Tulsa’s “urban renewal” efforts in the 1960s and ’70s razed much of the Greenwood District in favor of public works projects, including construction of a major highway in the 1960s that cut through the heart of the neighborhood.

“Today Black Wall Street is more of a Black Main Street,” says a spokesperson for the Greenwood Chamber of Commerce. The chamber owns a stretch of about 10 buildings in Greenwood’s business district on Greenwood Avenue, which was the heart of the original Black Wall Street. The spokesperson notes that the chamber’s businesses “currently generate more than $4 million back in the Tulsa community” per year, and that the majority of those businesses “are Black-owned and operated.”

The Greenwood Rising Black Wall Street History Center stands under construction at North Greenwood Avenue in the Greenwood District of Tulsa Oklahoma, U.S., on Thursday, June 18, 2020.

Christopher Creese | Bloomberg | Getty Images

Still, when asked to compare Greenwood today to its pre-1921 heyday, Sherry Gamble Smith, founder and CEO of the Black Wall Street Chamber of Commerce, a separate organization, says “there’s no comparison to what the spirit of Black Wall Street was back… before the massacre.”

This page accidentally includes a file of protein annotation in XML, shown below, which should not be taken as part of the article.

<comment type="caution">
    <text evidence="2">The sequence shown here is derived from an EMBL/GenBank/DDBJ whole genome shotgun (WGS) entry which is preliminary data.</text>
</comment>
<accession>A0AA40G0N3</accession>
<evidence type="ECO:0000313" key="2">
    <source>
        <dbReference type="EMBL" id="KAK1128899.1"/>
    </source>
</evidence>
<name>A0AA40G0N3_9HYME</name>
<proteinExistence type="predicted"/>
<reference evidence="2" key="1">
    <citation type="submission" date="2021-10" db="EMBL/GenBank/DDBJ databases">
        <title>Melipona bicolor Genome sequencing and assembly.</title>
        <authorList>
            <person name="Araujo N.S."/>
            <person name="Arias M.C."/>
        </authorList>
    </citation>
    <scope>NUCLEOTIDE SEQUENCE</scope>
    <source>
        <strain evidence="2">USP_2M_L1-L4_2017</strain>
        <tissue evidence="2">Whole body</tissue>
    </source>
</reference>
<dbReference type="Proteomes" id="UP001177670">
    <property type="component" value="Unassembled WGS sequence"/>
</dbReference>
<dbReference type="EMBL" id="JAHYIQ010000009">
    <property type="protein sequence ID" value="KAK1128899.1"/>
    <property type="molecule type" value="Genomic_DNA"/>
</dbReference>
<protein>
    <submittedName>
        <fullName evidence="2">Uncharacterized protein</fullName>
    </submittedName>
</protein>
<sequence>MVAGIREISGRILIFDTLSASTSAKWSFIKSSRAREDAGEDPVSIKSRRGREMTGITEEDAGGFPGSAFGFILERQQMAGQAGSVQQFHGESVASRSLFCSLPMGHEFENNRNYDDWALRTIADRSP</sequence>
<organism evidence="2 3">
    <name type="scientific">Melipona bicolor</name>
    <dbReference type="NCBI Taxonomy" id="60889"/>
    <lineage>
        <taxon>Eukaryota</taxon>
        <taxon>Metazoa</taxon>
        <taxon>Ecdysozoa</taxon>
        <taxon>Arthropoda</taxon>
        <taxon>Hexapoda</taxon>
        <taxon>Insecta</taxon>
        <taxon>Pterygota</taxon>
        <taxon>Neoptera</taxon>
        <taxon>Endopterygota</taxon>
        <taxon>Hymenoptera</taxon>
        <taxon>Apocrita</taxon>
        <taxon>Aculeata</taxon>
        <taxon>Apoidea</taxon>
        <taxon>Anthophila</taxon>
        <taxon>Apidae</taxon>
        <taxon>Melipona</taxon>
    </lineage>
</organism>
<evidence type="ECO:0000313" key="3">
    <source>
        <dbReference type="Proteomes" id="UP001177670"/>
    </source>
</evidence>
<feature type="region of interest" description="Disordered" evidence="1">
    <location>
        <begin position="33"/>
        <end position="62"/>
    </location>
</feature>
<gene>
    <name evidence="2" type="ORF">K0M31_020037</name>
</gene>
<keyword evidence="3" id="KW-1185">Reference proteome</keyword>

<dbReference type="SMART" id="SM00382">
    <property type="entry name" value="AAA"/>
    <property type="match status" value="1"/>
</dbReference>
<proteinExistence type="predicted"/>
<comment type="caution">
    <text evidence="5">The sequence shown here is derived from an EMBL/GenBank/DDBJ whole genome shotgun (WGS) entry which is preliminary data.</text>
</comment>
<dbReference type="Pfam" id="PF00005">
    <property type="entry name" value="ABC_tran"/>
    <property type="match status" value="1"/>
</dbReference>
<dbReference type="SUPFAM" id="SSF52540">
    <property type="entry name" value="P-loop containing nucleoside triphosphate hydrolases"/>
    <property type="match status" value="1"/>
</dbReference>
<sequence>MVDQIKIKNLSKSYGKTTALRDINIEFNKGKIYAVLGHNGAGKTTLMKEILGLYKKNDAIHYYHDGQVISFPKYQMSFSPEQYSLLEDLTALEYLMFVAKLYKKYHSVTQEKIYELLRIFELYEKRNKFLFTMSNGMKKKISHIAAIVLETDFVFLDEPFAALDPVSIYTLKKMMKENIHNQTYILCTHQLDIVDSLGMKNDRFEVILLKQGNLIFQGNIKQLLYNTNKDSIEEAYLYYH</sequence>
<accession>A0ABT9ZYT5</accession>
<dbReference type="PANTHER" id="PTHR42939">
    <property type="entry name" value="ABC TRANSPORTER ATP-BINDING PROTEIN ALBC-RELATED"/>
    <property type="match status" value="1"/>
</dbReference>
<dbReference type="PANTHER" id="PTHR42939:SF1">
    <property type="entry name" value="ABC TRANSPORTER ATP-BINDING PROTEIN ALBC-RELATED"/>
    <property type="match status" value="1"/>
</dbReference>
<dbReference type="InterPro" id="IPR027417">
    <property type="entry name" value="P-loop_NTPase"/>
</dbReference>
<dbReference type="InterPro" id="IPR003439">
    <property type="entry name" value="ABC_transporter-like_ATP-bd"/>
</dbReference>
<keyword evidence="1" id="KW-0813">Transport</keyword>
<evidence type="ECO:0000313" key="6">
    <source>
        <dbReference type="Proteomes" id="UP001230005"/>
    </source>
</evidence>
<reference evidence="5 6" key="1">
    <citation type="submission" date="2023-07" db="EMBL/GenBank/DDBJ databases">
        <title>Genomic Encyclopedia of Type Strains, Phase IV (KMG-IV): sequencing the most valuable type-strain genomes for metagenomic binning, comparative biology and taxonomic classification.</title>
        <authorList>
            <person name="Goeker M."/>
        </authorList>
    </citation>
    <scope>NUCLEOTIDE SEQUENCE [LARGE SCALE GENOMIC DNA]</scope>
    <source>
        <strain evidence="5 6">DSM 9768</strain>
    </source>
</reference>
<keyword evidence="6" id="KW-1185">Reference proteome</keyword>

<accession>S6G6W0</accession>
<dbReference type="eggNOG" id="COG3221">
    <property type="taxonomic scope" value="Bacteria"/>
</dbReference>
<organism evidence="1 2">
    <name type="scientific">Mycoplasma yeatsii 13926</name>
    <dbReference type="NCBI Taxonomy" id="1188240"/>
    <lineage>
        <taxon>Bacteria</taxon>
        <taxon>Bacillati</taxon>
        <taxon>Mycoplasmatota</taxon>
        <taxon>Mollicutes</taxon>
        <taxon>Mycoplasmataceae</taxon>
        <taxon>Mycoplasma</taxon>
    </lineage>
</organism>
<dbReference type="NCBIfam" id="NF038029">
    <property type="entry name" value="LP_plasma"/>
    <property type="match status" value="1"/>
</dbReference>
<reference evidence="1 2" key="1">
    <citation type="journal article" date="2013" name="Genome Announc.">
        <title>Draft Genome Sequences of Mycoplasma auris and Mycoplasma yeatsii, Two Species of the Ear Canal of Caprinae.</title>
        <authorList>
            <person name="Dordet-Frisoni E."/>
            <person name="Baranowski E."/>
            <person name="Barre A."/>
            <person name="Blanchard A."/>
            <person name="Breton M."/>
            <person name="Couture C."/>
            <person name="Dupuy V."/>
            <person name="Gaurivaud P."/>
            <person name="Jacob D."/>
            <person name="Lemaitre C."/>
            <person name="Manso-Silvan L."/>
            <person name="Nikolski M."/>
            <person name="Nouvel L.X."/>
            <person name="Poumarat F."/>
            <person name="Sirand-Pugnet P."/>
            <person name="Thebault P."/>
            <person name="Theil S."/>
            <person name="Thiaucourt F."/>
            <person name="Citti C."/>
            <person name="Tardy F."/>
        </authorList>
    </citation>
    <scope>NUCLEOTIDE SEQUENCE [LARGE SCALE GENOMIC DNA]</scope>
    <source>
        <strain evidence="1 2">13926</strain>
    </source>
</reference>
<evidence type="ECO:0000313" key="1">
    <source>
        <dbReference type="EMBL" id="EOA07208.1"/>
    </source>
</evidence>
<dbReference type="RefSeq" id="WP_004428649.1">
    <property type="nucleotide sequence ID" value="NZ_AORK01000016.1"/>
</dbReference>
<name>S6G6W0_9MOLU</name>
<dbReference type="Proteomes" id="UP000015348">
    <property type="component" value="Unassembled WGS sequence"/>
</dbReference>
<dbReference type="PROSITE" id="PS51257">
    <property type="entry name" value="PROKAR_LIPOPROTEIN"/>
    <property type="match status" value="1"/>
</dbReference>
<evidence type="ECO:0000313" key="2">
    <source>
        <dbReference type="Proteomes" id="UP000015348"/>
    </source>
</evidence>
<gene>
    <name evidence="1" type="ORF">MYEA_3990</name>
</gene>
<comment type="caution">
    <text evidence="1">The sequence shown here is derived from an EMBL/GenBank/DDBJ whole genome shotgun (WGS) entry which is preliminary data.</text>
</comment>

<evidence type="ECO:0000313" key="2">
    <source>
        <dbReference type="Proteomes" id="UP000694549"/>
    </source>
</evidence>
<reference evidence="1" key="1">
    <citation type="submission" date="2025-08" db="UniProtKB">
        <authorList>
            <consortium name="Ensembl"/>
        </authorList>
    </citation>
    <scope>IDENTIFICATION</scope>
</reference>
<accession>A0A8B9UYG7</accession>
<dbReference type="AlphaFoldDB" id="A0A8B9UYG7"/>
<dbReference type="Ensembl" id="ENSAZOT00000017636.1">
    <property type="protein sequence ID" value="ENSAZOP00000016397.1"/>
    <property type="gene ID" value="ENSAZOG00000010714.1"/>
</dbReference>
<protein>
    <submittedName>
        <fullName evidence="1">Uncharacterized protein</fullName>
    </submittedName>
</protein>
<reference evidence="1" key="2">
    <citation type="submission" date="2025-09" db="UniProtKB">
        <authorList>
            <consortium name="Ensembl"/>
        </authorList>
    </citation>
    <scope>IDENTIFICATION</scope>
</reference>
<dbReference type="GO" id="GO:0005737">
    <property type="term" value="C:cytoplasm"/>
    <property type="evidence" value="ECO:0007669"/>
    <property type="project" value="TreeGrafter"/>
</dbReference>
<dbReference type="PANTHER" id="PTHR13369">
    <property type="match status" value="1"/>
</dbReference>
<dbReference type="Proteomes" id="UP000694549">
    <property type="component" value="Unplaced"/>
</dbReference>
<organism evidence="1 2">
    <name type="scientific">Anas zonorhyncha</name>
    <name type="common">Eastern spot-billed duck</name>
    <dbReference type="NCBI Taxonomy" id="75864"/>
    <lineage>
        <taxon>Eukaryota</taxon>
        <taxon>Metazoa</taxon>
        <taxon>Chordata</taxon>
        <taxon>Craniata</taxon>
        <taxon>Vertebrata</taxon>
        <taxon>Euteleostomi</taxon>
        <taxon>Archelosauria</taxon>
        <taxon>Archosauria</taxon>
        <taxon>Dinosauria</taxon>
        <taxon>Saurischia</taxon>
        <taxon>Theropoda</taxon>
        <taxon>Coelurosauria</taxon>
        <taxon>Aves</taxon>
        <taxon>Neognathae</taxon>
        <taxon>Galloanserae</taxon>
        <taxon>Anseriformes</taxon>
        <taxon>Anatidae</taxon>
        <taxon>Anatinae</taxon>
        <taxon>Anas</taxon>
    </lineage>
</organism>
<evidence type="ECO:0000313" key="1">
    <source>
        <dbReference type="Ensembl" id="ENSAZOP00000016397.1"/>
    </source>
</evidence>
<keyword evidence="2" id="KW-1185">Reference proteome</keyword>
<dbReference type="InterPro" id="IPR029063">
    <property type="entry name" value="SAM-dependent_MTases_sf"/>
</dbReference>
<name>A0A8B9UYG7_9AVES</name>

In those days, she says, there were “a lot of thriving businesses” owned by and catering to the Black community. Today, though, the Black community does not own nearly as much property in Greenwood, making it more difficult for Black business owners to thrive in the area, says Gamble Smith, who herself runs an events business as well as a mentoring program for women and children. 

Eaton agrees with Gamble Smith, saying that the key to restoring the spirit of Black Wall Street in Tulsa is for more Black entrepreneurs to have the means to own commercial property. He also stresses the importance of teaching younger generations about the history of Black Wall Street. 

“Educate [the youth], tell them about the Black Wall Street,” he says. “Let them have a sense of entrepreneurship about themselves, where maybe they want to grow up and open [a business].”

A pedestrian stands in front of the Black Wall Street Mural in the Greenwood District of Tulsa Oklahoma, U.S., on Friday, June 19, 2020.

Christopher Creese | Bloomberg | Getty Images